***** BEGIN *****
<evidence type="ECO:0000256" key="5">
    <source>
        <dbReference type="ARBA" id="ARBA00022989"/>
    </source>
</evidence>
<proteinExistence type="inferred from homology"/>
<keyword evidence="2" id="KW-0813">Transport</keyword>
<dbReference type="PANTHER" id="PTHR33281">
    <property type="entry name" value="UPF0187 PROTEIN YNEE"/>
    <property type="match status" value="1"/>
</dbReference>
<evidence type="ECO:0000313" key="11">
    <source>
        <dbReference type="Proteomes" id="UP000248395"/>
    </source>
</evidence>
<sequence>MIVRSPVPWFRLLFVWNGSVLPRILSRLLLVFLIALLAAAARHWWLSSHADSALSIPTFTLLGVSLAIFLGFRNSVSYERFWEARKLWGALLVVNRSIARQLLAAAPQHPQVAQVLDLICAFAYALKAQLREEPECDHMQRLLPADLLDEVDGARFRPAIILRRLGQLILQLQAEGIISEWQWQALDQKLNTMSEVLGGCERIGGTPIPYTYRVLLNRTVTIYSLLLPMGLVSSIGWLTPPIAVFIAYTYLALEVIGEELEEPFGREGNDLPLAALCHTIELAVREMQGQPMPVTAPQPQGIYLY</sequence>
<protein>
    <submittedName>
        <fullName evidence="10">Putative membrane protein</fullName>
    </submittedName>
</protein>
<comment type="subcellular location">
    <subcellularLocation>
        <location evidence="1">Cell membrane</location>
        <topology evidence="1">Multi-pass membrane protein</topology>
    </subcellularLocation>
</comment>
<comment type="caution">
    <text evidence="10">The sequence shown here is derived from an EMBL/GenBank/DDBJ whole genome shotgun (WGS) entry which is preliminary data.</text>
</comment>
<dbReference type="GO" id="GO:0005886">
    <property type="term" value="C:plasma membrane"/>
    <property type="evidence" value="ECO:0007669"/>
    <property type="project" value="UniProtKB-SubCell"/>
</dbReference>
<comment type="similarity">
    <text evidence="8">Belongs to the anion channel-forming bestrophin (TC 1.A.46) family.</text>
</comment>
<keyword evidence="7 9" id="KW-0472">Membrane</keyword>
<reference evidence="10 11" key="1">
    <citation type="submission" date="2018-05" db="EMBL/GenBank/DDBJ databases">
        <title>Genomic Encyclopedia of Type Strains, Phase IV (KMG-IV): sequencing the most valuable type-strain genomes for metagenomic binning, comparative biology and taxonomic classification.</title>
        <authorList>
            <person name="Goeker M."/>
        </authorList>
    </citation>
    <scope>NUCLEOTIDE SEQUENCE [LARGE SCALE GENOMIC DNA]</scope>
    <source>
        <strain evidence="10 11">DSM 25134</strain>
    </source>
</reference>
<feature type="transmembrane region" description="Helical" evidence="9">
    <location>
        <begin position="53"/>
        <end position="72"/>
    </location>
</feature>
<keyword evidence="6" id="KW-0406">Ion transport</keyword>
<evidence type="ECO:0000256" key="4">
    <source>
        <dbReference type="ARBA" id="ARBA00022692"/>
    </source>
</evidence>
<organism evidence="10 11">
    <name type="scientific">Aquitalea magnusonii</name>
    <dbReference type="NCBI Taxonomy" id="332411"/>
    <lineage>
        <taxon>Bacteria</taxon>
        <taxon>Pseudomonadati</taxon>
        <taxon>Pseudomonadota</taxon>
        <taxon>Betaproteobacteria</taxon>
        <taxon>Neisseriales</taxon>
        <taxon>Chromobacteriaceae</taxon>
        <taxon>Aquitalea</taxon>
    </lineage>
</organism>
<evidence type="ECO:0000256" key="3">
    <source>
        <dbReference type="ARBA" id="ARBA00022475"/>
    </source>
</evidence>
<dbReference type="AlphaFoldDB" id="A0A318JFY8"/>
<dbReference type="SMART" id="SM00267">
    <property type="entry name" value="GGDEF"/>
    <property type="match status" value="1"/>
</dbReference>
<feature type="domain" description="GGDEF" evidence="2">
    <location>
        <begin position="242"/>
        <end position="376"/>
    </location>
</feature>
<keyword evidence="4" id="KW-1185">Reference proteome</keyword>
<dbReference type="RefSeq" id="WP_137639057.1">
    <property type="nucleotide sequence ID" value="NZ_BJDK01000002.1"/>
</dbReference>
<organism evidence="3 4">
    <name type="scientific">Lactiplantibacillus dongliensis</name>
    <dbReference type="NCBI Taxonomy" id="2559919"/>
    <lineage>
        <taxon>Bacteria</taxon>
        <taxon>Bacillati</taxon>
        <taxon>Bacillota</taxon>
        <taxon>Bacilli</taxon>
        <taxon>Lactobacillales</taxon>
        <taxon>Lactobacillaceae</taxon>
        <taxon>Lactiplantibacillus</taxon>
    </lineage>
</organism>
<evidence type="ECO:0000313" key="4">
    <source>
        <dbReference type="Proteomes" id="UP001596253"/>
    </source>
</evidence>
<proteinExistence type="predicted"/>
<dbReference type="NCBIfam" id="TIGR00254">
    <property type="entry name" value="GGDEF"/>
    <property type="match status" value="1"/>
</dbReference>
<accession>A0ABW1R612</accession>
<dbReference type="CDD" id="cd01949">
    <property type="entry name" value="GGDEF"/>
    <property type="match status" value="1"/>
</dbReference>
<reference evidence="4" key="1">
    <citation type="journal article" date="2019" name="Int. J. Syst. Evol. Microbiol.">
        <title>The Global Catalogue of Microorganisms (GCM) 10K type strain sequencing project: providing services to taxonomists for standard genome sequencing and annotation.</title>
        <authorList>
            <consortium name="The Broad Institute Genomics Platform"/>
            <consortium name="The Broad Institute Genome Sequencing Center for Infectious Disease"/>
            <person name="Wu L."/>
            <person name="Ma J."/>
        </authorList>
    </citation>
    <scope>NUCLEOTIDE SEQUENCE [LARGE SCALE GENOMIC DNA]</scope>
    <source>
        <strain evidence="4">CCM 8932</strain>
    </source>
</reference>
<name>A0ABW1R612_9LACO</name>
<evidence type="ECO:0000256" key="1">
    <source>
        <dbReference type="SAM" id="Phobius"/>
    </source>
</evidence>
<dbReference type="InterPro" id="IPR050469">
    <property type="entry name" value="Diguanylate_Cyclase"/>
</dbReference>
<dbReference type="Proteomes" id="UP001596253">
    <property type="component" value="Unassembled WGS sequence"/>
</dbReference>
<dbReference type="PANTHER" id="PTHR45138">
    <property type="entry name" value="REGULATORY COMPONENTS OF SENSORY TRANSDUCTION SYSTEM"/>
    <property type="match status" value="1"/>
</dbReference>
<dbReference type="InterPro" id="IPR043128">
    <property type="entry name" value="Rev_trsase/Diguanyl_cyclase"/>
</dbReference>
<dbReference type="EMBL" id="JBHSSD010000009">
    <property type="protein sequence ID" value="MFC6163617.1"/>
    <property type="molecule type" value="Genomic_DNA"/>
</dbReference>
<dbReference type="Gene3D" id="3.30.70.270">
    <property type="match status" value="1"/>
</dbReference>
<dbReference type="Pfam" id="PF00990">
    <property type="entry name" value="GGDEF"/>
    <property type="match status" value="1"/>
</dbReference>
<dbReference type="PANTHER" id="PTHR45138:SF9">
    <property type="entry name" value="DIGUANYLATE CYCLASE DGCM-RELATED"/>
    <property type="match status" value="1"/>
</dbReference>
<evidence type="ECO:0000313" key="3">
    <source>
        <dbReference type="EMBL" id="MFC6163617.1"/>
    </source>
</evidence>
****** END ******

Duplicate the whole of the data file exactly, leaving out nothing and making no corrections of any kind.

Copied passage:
<evidence type="ECO:0000256" key="5">
    <source>
        <dbReference type="ARBA" id="ARBA00022989"/>
    </source>
</evidence>
<proteinExistence type="inferred from homology"/>
<keyword evidence="2" id="KW-0813">Transport</keyword>
<dbReference type="PANTHER" id="PTHR33281">
    <property type="entry name" value="UPF0187 PROTEIN YNEE"/>
    <property type="match status" value="1"/>
</dbReference>
<evidence type="ECO:0000313" key="11">
    <source>
        <dbReference type="Proteomes" id="UP000248395"/>
    </source>
</evidence>
<sequence>MIVRSPVPWFRLLFVWNGSVLPRILSRLLLVFLIALLAAAARHWWLSSHADSALSIPTFTLLGVSLAIFLGFRNSVSYERFWEARKLWGALLVVNRSIARQLLAAAPQHPQVAQVLDLICAFAYALKAQLREEPECDHMQRLLPADLLDEVDGARFRPAIILRRLGQLILQLQAEGIISEWQWQALDQKLNTMSEVLGGCERIGGTPIPYTYRVLLNRTVTIYSLLLPMGLVSSIGWLTPPIAVFIAYTYLALEVIGEELEEPFGREGNDLPLAALCHTIELAVREMQGQPMPVTAPQPQGIYLY</sequence>
<protein>
    <submittedName>
        <fullName evidence="10">Putative membrane protein</fullName>
    </submittedName>
</protein>
<comment type="subcellular location">
    <subcellularLocation>
        <location evidence="1">Cell membrane</location>
        <topology evidence="1">Multi-pass membrane protein</topology>
    </subcellularLocation>
</comment>
<comment type="caution">
    <text evidence="10">The sequence shown here is derived from an EMBL/GenBank/DDBJ whole genome shotgun (WGS) entry which is preliminary data.</text>
</comment>
<dbReference type="GO" id="GO:0005886">
    <property type="term" value="C:plasma membrane"/>
    <property type="evidence" value="ECO:0007669"/>
    <property type="project" value="UniProtKB-SubCell"/>
</dbReference>
<comment type="similarity">
    <text evidence="8">Belongs to the anion channel-forming bestrophin (TC 1.A.46) family.</text>
</comment>
<keyword evidence="7 9" id="KW-0472">Membrane</keyword>
<reference evidence="10 11" key="1">
    <citation type="submission" date="2018-05" db="EMBL/GenBank/DDBJ databases">
        <title>Genomic Encyclopedia of Type Strains, Phase IV (KMG-IV): sequencing the most valuable type-strain genomes for metagenomic binning, comparative biology and taxonomic classification.</title>
        <authorList>
            <person name="Goeker M."/>
        </authorList>
    </citation>
    <scope>NUCLEOTIDE SEQUENCE [LARGE SCALE GENOMIC DNA]</scope>
    <source>
        <strain evidence="10 11">DSM 25134</strain>
    </source>
</reference>
<feature type="transmembrane region" description="Helical" evidence="9">
    <location>
        <begin position="53"/>
        <end position="72"/>
    </location>
</feature>
<keyword evidence="6" id="KW-0406">Ion transport</keyword>
<evidence type="ECO:0000256" key="4">
    <source>
        <dbReference type="ARBA" id="ARBA00022692"/>
    </source>
</evidence>
<organism evidence="10 11">
    <name type="scientific">Aquitalea magnusonii</name>
    <dbReference type="NCBI Taxonomy" id="332411"/>
    <lineage>
        <taxon>Bacteria</taxon>
        <taxon>Pseudomonadati</taxon>
        <taxon>Pseudomonadota</taxon>
        <taxon>Betaproteobacteria</taxon>
        <taxon>Neisseriales</taxon>
        <taxon>Chromobacteriaceae</taxon>
        <taxon>Aquitalea</taxon>
    </lineage>
</organism>
<evidence type="ECO:0000256" key="3">
    <source>
        <dbReference type="ARBA" id="ARBA00022475"/>
    </source>
</evidence>
<dbReference type="AlphaFoldDB" id="A0A318JFY8"/>
<dbReference type="SMART" id="SM00267">
    <property type="entry name" value="GGDEF"/>
    <property type="match status" value="1"/>
</dbReference>
<feature type="domain" description="GGDEF" evidence="2">
    <location>
        <begin position="242"/>
        <end position="376"/>
    </location>
</feature>
<keyword evidence="4" id="KW-1185">Reference proteome</keyword>
<dbReference type="RefSeq" id="WP_137639057.1">
    <property type="nucleotide sequence ID" value="NZ_BJDK01000002.1"/>
</dbReference>
<organism evidence="3 4">
    <name type="scientific">Lactiplantibacillus dongliensis</name>
    <dbReference type="NCBI Taxonomy" id="2559919"/>
    <lineage>
        <taxon>Bacteria</taxon>
        <taxon>Bacillati</taxon>
        <taxon>Bacillota</taxon>
        <taxon>Bacilli</taxon>
        <taxon>Lactobacillales</taxon>
        <taxon>Lactobacillaceae</taxon>
        <taxon>Lactiplantibacillus</taxon>
    </lineage>
</organism>
<evidence type="ECO:0000313" key="4">
    <source>
        <dbReference type="Proteomes" id="UP001596253"/>
    </source>
</evidence>
<proteinExistence type="predicted"/>
<dbReference type="NCBIfam" id="TIGR00254">
    <property type="entry name" value="GGDEF"/>
    <property type="match status" value="1"/>
</dbReference>
<accession>A0ABW1R612</accession>
<dbReference type="CDD" id="cd01949">
    <property type="entry name" value="GGDEF"/>
    <property type="match status" value="1"/>
</dbReference>
<reference evidence="4" key="1">
    <citation type="journal article" date="2019" name="Int. J. Syst. Evol. Microbiol.">
        <title>The Global Catalogue of Microorganisms (GCM) 10K type strain sequencing project: providing services to taxonomists for standard genome sequencing and annotation.</title>
        <authorList>
            <consortium name="The Broad Institute Genomics Platform"/>
            <consortium name="The Broad Institute Genome Sequencing Center for Infectious Disease"/>
            <person name="Wu L."/>
            <person name="Ma J."/>
        </authorList>
    </citation>
    <scope>NUCLEOTIDE SEQUENCE [LARGE SCALE GENOMIC DNA]</scope>
    <source>
        <strain evidence="4">CCM 8932</strain>
    </source>
</reference>
<name>A0ABW1R612_9LACO</name>
<evidence type="ECO:0000256" key="1">
    <source>
        <dbReference type="SAM" id="Phobius"/>
    </source>
</evidence>
<dbReference type="InterPro" id="IPR050469">
    <property type="entry name" value="Diguanylate_Cyclase"/>
</dbReference>
<dbReference type="Proteomes" id="UP001596253">
    <property type="component" value="Unassembled WGS sequence"/>
</dbReference>
<dbReference type="PANTHER" id="PTHR45138">
    <property type="entry name" value="REGULATORY COMPONENTS OF SENSORY TRANSDUCTION SYSTEM"/>
    <property type="match status" value="1"/>
</dbReference>
<dbReference type="InterPro" id="IPR043128">
    <property type="entry name" value="Rev_trsase/Diguanyl_cyclase"/>
</dbReference>
<dbReference type="EMBL" id="JBHSSD010000009">
    <property type="protein sequence ID" value="MFC6163617.1"/>
    <property type="molecule type" value="Genomic_DNA"/>
</dbReference>
<dbReference type="Gene3D" id="3.30.70.270">
    <property type="match status" value="1"/>
</dbReference>
<dbReference type="Pfam" id="PF00990">
    <property type="entry name" value="GGDEF"/>
    <property type="match status" value="1"/>
</dbReference>
<dbReference type="PANTHER" id="PTHR45138:SF9">
    <property type="entry name" value="DIGUANYLATE CYCLASE DGCM-RELATED"/>
    <property type="match status" value="1"/>
</dbReference>
<evidence type="ECO:0000313" key="3">
    <source>
        <dbReference type="EMBL" id="MFC6163617.1"/>
    </source>
</evidence>